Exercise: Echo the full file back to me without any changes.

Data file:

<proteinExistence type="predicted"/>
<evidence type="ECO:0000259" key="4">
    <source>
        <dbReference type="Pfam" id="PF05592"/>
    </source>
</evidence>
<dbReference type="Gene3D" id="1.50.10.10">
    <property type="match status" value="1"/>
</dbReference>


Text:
<proteinExistence type="predicted"/>
<evidence type="ECO:0000259" key="4">
    <source>
        <dbReference type="Pfam" id="PF05592"/>
    </source>
</evidence>
<dbReference type="Gene3D" id="1.50.10.10">
    <property type="match status" value="1"/>
</dbReference>